Failure to pass bailout threatens all Americans, by Jonah B. Gelbach, Arizona Daily Star: The U.S. House on Monday rejected the Wall Street bailout. This mistake threatens all of us ... on Main Street...
I'll make five main points.
First, we got into this situation because ... housing prices rose too high. Banks and other investors made bets that could pay off only if the market kept rising. Now those bets are underwater.
Second, what if we don't pass a bailout? Our financial sector is caught in a trap. No one's sure which borrowers ...[are] going belly up. Even healthy banks won't lend to other banks.
Usually, when banks can't borrow, they sell off healthy assets. But if everyone sells at once, everyone spirals into free-fall. Since all sectors of our economy depend on credit availability, massive layoffs will occur if this situation lasts much longer. It would take years to recover.
Third, the current bill is a big improvement over Treasury Secretary Henry Paulson's initial legislation. It adds oversight and seeks to limit compensation paid to the Wall Street executives who made bad bets. Most importantly, the new bill limits the bailout's cost by giving us, the taxpayers, a stake in companies that get help. The bill isn't perfect, but it's good enough.
Fourth, many are understandably outraged. After years of billion-dollar compensation for a few would-be whiz kids, financial firms now want help from ordinary working people.
But look at it this way. Imagine your child stands wrongly accused of murder. Along with a co-defendant, she faces execution. You can prove your child's innocence. But if you testify at trial, your child's co-defendant will also go free, even though you know he's guilty. Would you allow your child's execution to convict the guilty guy?
This bailout will help some who have caused the mess, but that's an unavoidable part of helping everyone else. Don't cut off your paycheck to spite a financial executive.
Fifth, this bill isn't nearly as expensive as people seem to think. First, $700 billion is less than some realize. Imagine you run a delivery business that makes $60,000 annually and your van breaks down. It will cost you $3,000 to fix it. Should you fix the van or close down the business? That's a no-brainer.
It's also similar to the bailout, because $700 billion is 5 percent of our economy's 2007 income, $14 trillion, and we'll lose an awful lot more than $700 billion if we let the economy tank. And we'll lose it repeatedly for several years.
Moreover, we're not just going to hand over the cash. The original Paulson plan would have allowed that, but Monday's bill wouldn't. Taxpayers would get a stake in any gains from future sales of the assets the government will buy. And because the government will wait to sell these assets until financial markets have enough capital to operate healthily, these assets might be sold for more later than now. We're putting up $700 billion now, but we'll get some, all or maybe more back later.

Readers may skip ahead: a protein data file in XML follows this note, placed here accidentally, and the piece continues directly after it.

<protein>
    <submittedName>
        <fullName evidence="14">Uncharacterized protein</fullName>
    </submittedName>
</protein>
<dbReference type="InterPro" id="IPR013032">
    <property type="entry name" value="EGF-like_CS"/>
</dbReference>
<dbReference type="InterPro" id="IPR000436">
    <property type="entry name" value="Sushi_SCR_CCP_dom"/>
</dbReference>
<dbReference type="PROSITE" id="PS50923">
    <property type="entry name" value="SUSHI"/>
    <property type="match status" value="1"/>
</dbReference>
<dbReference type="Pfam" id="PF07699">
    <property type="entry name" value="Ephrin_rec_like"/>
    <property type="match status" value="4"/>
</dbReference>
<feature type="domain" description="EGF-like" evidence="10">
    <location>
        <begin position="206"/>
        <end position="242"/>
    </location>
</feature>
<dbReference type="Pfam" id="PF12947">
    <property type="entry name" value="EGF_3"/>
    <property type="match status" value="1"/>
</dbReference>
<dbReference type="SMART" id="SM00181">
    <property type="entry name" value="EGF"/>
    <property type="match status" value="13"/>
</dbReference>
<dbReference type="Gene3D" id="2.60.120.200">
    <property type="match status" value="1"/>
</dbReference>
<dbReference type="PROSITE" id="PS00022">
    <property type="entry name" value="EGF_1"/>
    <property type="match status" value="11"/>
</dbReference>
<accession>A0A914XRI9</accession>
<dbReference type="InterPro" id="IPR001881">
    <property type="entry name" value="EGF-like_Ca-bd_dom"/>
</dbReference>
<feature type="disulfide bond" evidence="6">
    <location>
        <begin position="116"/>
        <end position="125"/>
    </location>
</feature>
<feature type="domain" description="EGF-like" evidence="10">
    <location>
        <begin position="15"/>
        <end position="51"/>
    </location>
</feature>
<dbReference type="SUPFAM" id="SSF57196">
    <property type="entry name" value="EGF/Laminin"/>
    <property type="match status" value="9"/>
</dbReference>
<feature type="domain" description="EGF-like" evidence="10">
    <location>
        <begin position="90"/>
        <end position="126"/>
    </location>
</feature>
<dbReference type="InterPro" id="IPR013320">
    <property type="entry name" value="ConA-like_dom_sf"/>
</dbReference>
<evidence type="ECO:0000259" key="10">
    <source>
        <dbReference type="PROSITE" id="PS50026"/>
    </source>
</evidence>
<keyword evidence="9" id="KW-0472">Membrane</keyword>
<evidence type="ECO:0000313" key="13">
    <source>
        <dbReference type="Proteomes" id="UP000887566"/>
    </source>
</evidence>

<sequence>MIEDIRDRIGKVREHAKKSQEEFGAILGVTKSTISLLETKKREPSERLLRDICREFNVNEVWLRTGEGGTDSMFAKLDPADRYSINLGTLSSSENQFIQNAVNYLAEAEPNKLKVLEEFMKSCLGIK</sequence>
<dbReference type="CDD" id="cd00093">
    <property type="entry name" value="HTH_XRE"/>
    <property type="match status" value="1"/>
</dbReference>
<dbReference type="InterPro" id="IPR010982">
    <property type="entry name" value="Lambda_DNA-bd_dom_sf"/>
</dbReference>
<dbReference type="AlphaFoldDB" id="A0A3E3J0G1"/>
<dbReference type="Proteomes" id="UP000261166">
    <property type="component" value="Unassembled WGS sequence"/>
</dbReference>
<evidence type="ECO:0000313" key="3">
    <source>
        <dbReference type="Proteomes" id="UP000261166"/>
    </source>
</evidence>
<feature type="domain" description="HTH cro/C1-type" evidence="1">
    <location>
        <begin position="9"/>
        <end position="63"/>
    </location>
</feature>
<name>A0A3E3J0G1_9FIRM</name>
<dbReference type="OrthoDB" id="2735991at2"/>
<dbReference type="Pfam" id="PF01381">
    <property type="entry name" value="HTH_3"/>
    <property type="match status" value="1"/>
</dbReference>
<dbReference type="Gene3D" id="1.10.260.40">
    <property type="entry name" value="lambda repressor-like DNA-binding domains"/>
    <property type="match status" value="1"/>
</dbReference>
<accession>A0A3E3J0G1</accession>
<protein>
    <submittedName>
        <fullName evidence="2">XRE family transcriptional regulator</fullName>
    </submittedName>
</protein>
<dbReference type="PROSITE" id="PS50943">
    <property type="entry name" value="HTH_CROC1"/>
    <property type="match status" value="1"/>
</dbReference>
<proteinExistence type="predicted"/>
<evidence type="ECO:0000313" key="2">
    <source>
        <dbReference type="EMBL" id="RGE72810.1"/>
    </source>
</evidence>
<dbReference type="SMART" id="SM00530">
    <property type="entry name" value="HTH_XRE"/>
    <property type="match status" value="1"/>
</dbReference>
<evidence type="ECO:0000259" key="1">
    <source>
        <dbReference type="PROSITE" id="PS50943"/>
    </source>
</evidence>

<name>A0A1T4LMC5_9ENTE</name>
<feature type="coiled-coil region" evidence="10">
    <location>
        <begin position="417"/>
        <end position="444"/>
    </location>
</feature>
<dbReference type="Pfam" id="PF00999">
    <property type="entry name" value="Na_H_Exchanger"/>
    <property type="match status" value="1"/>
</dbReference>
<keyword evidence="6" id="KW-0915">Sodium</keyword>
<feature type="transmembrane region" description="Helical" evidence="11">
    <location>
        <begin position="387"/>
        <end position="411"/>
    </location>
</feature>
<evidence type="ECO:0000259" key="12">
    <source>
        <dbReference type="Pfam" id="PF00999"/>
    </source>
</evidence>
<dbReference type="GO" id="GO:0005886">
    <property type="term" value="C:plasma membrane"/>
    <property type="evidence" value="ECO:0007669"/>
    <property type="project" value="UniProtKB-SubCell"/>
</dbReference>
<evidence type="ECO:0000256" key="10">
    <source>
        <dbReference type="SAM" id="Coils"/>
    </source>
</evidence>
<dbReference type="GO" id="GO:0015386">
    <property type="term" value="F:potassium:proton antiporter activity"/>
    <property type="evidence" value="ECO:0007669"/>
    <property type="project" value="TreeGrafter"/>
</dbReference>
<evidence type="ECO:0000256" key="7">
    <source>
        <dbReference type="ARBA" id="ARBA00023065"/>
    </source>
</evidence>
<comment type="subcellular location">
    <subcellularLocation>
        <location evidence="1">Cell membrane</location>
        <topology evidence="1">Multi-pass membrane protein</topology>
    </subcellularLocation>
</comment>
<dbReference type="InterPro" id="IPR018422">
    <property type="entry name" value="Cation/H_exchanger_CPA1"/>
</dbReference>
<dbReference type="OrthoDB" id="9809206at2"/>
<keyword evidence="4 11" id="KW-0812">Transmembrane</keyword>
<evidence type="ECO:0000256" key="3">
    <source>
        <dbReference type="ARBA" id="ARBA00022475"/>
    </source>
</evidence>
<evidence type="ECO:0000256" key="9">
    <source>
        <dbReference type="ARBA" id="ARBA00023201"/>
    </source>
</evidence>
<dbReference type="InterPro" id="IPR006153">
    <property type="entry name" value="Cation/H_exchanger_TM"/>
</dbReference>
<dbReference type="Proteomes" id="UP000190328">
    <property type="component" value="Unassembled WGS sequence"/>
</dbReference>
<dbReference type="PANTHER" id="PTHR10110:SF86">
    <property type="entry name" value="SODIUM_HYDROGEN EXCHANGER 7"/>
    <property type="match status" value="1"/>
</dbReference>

There'll be plenty of time to hand out blame. But let's make sure we do that after banking hours — instead of in the unemployment line.
Financial markets and financial intermediaries bring together people who have an excess supply of loanable funds with those who have an excess demand. But why do those with excess demand want the money? They want it because they believe they can use it to make profits through some business venture. They wouldn't borrow the money if the expected payoff didn't exceed the cost of the loan.
So financial markets channel money to the real economy, and that is the source of the profits you see on Wall Street (beyond the zero sum game among some traders). Loans are paid back - with interest - from the profits the borrower made with the money. Money doesn't breed, simply taking out a loan from a bank won't make you wealthy, you have to do something productive with that money, that is where you get the profits to cover the loan and interest.
So the ultimate source of profits on Wall Street is the real economy (though occasionally, i.e. when there is a bubble, the profits are based upon false valuations in the real sector). Profits come from people doing productive things with the loans they take out, and those productive things employ people and make the economy grow faster. Wall Street is a conduit to the real economy, it is not an end in and of itself, and when that conduit is not functioning properly - when money stops flowing through financial markets and intermediaries - productive activity is diminished and growth and employment pay the cost.